Begins previews tomorrow night in wide release.

—  Arnold Wayne Jones

REVIEW: ‘Battle of the Year’

Josh Peck;Laz AlonsoLet’s face: No one goes into a movie like Battle of the Year because of the complex plotting, unique character development or sparkling dialogue. It’s a movie about hip-hop dancing, and that’s what you want to see.

But ohhhh … how hard it is to get to the point where that’s enough.

It’s sad to realize that screenplays for dance-off movies haven’t progressed one scintilla since Breakin’ 2: Electric Boogaloo. The plot — about an alcoholic former b-boy and sports coach (Josh Holloway) recruited to assemble a rag-tag band of breakdancing punks to form a world-class team — is rife with cliches. The coach lost his wife and kid and has no purpose in life; the dancers are unruly and talk smack all the time; the major contest — the “battle of the year” in France — is fraught with problems. But the screenplay makes no effort to freshen them up. It even has an extended monologue early in the film to explain why the coach is how he is … as if we couldn’t guess from the 3,000 other movies we’ve seen like this. (It’s all complicated further because the credits note Battle of the Year is “based on” a documentary called Planet B-Boy, even though the coach keeps watching Planet B-Boy during the film. Weird.)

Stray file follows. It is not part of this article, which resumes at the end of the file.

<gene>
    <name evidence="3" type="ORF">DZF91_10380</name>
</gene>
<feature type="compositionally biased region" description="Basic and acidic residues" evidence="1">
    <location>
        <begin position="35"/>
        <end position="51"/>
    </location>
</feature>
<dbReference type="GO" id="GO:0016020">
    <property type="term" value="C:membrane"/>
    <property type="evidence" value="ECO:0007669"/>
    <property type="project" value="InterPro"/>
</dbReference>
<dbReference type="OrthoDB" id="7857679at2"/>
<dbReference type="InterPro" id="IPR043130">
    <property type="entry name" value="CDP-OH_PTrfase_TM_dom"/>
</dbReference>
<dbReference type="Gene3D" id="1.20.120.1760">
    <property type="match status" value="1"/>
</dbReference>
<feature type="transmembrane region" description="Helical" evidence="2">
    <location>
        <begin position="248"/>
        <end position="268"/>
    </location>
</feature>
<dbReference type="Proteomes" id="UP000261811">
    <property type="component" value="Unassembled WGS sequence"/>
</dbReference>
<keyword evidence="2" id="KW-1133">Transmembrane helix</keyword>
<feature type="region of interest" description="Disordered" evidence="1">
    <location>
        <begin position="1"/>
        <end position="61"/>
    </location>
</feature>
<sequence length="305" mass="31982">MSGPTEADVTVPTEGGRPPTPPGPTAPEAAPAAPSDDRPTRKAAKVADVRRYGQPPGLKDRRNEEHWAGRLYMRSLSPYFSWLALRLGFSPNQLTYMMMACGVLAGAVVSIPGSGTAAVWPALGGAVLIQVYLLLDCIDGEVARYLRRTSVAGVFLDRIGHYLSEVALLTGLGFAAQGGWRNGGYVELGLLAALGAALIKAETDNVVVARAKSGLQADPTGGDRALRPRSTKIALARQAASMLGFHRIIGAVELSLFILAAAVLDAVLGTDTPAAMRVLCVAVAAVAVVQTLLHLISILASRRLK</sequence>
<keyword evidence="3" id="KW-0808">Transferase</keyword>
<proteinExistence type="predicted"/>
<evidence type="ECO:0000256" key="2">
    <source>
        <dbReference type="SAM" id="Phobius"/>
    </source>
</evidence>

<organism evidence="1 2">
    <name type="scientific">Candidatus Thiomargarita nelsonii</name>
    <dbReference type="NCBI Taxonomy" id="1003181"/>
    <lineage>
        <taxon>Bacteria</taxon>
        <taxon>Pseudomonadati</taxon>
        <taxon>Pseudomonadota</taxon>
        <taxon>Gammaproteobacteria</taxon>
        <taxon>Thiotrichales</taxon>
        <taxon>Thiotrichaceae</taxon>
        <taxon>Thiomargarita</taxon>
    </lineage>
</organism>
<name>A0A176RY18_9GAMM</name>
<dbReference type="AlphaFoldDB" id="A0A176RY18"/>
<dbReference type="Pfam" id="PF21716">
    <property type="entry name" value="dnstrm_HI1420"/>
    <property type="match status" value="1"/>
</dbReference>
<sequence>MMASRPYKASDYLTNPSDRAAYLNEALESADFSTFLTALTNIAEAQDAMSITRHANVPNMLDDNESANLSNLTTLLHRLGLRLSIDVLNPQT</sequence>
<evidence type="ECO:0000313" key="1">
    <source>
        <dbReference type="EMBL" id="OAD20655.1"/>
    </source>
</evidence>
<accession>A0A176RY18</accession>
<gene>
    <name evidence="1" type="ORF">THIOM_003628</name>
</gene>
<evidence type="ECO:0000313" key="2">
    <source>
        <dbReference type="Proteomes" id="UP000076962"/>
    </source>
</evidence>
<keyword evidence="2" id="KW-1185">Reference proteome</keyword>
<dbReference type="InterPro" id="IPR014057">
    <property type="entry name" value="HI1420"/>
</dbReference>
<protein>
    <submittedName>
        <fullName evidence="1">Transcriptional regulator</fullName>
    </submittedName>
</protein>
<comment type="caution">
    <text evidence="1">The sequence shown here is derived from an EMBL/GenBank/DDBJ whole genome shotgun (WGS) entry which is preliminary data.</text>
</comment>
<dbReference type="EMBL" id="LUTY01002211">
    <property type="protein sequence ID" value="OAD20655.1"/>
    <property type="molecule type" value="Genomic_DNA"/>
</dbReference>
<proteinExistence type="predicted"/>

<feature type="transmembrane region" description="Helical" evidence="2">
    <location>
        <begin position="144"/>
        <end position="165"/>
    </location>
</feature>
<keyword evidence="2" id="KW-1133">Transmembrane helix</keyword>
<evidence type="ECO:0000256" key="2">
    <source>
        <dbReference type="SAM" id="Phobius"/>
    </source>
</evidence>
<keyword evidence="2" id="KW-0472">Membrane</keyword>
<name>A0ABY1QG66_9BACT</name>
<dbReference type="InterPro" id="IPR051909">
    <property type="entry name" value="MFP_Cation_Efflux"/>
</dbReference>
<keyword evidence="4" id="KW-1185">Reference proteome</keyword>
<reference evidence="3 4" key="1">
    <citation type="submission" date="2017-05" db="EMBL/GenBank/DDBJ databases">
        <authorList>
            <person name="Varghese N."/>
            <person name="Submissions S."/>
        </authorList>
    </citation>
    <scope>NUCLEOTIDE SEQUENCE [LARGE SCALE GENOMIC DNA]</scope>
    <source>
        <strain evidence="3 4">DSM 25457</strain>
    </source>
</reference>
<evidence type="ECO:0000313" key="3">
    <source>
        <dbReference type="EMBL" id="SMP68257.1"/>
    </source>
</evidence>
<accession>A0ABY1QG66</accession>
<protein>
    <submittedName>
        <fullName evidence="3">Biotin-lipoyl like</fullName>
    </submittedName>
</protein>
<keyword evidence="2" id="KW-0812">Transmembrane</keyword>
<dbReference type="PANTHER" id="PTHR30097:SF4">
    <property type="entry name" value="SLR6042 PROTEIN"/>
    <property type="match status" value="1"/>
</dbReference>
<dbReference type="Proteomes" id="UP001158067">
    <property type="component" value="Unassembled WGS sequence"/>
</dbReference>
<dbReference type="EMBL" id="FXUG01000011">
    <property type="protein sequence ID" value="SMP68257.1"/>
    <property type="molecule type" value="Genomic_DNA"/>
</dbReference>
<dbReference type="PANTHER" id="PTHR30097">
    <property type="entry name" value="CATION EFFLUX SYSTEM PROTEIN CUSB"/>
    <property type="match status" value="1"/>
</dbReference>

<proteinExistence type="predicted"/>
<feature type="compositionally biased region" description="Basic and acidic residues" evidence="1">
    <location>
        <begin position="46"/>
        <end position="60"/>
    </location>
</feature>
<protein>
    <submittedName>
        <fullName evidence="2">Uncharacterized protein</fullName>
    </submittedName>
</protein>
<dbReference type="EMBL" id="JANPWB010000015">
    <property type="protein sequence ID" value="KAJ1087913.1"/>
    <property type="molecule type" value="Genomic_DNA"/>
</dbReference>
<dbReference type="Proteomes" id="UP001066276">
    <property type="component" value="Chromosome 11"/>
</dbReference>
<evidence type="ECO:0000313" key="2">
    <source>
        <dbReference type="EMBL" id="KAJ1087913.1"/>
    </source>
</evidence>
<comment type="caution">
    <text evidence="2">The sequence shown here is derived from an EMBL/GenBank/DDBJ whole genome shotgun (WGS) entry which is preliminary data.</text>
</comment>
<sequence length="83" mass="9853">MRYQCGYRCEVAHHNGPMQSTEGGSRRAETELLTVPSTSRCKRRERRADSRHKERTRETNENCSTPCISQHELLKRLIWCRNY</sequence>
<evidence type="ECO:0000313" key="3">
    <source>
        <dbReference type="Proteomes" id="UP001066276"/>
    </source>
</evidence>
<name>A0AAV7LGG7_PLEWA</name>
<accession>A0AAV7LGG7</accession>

There is one nod to modern life: The inclusion of an openly gay b-boy, who is of course rejected by a fellow homophobic crew member. Any guess as to whether the homophobe finally embraces his gay teammate and becomes openminded and loving? If you don’t know the answer, it will be your only surprise in the movie.

So, with plot and dialogue a lost cause, the question is: How is the dancing? The answer is: disappointing.

The 3D effects don’t add much, nor does the high-speed photography the director uses to simultaneously slow down and over-edit the dances. The predictability of the plot makes waiting for the numbers more of a chore than you’d like; watching Chris Brown “act” doesn’t make it any better.

Still, I went in eyes wide open: I didn’t expect much other than to see young men school and get schooled with flamboyant dance moves. It more or less delivers that. Low expectations (and an adorable Josh Peck) are the only salvation of Battle of the Year.

—  Arnold Wayne Jones

Movie review: ‘Blue Valentine’